I have been writing columns for Westminster Church for over ten years now, and I have often used them to write about events or new initiatives at my church. This column is different. This month, I’m going to tell you about what we’re NOT doing.
That’s right. We’re not doing a lot in March and April at Westminster. We are taking a Sabbath. We have made an intentional decision to slow down, take a breath, and use these months to concentrate on the essentials of worshiping God and finding God’s presence in our lives.
Like any organization (and yes, churches are organizations), Westminster’s default mode has always been to try to do more. How can we improve worship? Let’s get more people involved, add more diverse music, decorate the chancel creatively, create new worship services with different times and styles. How can we grow in our faith? Let’s have more classes, more workshops, more outreach for all ages and at different times. How do we serve our neighbors? Let’s participate in more mission initiatives and more service projects, let’s partner with other organizations, let’s always say yes when we’re asked to volunteer, and let’s send money to every worthy cause.
No matter how much we do, though, it’s never enough. Church leaders and church members often find themselves frustrated, tired, and burnt out, sometimes to the point of pulling away. We’ve all heard of the “nones”- people who claim no religious affiliation. There’s another group called the “dones.” They’re people who were highly engaged in church life, and who then left organized religion with no plans to return. Many of these folks maintain deep personal spiritual lives but they’re “done” with church.
The pandemic made things even harder. When all the regular ways of doing things were yanked out from under us, churches had to create new ways to hold worship, to offer educational opportunities, to engage in meetings, and to stay connected. We created (often on the fly) new ways of being church while people still expected the old ways to return. The pandemic brought on double the work, done by fewer people, and sometimes with only half the results.
Covid seems to be on the wane, but we still don’t know what the future holds. We know as we emerge from the pandemic that a “return to normal” will not happen. We’ve discovered that some of the new initiatives (online worship, especially) are here to stay, and some things we used to do we might not do again. We engaged in a congregational study to talk about how to move forward. We plan to experiment with a new planning model that will be more fluid and seasonal. We plan to streamline and perhaps eliminate some of our committees. We plan to encourage small groups to form organically when like-minded individuals want to gather over common interests or goals.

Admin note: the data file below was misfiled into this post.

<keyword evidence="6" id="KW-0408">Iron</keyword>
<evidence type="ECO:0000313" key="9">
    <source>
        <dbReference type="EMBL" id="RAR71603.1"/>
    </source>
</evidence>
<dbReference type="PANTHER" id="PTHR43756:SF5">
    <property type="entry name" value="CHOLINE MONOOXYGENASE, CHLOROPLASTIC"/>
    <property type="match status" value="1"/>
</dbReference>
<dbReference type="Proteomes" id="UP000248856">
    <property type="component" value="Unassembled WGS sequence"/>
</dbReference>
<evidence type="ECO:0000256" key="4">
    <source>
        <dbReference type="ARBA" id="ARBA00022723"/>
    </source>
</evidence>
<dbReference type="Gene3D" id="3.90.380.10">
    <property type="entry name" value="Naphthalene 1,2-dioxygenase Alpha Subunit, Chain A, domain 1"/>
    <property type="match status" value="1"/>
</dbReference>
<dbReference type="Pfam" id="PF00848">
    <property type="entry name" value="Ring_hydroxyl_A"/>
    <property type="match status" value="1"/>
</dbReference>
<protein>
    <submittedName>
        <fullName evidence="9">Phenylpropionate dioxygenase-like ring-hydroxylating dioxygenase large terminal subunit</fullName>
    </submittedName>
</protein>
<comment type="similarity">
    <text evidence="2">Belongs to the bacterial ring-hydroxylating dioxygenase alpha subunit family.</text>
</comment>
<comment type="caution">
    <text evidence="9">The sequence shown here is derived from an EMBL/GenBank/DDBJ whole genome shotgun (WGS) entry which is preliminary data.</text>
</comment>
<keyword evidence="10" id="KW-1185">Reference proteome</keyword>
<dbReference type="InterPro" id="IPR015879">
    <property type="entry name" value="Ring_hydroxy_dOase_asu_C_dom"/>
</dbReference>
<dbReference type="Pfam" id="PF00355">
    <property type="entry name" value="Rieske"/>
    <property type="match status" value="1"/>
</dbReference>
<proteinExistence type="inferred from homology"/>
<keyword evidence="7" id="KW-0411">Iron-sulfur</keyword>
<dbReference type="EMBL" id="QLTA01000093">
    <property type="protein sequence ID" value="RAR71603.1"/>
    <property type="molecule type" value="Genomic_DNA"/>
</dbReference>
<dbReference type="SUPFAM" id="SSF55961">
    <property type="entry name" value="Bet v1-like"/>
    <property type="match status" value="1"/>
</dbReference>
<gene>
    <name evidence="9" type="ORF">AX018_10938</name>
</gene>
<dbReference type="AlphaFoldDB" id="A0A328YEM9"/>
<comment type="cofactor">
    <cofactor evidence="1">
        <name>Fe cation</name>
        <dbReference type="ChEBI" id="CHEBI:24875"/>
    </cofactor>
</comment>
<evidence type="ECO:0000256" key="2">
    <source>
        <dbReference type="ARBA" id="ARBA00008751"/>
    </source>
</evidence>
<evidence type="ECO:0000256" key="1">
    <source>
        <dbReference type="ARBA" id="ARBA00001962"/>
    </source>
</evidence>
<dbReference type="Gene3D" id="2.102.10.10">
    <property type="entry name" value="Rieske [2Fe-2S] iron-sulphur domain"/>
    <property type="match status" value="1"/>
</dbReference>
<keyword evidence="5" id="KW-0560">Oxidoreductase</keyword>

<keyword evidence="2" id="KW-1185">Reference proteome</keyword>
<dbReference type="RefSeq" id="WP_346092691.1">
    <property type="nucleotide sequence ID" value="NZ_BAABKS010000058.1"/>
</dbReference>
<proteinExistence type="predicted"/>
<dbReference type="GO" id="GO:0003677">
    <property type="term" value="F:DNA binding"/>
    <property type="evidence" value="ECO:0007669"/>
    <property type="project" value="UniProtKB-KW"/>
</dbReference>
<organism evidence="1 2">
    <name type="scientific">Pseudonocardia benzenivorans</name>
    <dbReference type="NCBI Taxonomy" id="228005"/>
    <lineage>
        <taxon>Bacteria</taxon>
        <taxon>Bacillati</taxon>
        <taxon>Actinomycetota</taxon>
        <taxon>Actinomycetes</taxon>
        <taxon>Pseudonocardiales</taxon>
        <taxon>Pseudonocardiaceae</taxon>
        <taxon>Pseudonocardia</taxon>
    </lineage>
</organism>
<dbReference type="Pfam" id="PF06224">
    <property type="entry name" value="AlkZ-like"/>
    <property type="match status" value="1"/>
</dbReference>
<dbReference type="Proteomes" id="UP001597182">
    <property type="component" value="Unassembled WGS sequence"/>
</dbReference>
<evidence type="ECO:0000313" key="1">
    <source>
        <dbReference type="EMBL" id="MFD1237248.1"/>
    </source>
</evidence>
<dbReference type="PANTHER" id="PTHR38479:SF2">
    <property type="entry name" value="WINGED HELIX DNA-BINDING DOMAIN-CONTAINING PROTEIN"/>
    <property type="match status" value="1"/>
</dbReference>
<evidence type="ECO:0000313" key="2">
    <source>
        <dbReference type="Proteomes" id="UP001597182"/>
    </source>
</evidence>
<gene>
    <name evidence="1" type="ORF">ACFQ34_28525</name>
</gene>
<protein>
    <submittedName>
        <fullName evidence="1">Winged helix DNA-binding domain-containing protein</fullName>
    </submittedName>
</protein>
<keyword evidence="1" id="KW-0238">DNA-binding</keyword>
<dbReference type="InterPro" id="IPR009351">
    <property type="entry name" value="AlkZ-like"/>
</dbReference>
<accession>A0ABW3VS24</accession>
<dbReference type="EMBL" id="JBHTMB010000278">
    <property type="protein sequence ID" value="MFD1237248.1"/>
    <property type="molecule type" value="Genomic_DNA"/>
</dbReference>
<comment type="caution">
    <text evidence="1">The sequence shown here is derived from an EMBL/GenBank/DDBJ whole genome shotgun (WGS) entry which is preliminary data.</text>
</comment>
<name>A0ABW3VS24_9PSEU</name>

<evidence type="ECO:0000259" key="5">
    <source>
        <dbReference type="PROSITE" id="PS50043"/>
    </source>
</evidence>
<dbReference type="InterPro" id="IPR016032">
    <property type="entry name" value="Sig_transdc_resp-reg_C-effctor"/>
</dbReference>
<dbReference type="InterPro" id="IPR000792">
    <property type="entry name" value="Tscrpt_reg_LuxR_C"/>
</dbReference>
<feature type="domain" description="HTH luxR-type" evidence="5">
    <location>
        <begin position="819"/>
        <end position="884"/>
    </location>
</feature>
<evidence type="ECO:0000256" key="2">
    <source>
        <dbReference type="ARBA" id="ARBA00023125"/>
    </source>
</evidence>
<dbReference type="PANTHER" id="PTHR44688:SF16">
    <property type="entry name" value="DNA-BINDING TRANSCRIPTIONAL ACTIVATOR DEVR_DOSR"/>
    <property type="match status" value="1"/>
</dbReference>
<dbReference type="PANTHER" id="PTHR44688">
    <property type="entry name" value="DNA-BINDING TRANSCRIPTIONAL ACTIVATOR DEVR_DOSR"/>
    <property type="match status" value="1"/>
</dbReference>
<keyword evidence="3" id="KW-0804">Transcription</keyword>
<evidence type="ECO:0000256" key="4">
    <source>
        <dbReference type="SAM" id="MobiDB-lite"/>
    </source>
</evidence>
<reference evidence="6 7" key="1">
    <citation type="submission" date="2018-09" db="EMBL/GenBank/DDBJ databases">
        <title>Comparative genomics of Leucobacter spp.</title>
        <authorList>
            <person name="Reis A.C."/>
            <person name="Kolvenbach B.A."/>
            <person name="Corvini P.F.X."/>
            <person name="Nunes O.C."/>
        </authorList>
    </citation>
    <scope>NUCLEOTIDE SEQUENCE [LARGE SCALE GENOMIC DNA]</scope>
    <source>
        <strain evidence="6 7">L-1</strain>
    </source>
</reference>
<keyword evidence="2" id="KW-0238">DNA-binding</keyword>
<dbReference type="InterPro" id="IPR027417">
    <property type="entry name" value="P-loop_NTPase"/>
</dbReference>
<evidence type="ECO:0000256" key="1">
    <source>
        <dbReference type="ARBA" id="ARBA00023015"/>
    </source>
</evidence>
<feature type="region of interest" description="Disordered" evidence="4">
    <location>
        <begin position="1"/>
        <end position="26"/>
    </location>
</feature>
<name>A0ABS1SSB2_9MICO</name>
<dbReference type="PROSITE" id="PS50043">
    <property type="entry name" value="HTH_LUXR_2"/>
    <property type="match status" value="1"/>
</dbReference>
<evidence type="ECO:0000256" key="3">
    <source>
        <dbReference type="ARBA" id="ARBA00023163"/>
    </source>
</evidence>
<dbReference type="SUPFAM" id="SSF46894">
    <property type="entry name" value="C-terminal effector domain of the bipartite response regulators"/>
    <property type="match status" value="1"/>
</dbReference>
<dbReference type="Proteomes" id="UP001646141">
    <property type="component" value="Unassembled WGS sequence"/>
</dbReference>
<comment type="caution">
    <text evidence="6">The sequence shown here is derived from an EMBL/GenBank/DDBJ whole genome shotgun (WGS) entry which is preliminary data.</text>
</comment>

But like everyone, we are tired. And being tired is a terrible time to make major decisions or major changes. We need a rest.
So, we are taking one. We have declared March and April a time of Sabbath. We are cutting back on meetings, programs, events, and demands. We are concentrating on the essentials of worship, which will be simpler, less structured, and less labor intensive. We are encouraging people to say “no” without guilt. We are hoping that this will open time in our personal lives and in our lives together to find God in ways we find life-giving, rather than life-draining.
It's very possible that we might find we don’t miss some of the things we’ve given up. And if that’s the case, then we won’t resume them. We also might find that some things were more important than we realized, but maybe had become stale or repetitious. We can resume those things in fresh new ways. We hope that a time of Sabbath will refresh us for more enriching, life-giving relationships with God and with each other.
God rested on the seventh day of creation. Jesus retreated from the crowds when he was overwhelmed with his ministry. A time of Sabbath is a gift to ourselves, a gift that will help us realize who we are and to whom we belong.